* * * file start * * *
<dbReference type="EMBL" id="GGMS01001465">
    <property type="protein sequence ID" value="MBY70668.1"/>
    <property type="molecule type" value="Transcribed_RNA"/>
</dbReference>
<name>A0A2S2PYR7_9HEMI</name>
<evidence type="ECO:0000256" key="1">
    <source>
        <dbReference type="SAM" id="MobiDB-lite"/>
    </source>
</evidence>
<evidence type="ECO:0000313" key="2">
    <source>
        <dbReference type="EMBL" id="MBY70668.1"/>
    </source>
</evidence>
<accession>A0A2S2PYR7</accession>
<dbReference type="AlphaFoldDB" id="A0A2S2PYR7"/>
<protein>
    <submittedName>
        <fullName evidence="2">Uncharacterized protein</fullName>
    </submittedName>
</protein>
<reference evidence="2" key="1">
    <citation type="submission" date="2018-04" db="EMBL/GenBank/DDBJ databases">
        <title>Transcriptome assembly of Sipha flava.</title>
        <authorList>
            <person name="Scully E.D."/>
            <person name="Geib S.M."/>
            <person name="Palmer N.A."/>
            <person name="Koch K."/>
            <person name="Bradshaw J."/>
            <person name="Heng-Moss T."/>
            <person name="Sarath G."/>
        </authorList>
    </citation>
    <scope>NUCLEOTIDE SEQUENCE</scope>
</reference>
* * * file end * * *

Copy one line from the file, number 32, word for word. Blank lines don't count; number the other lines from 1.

            <person name="Heng-Moss T."/>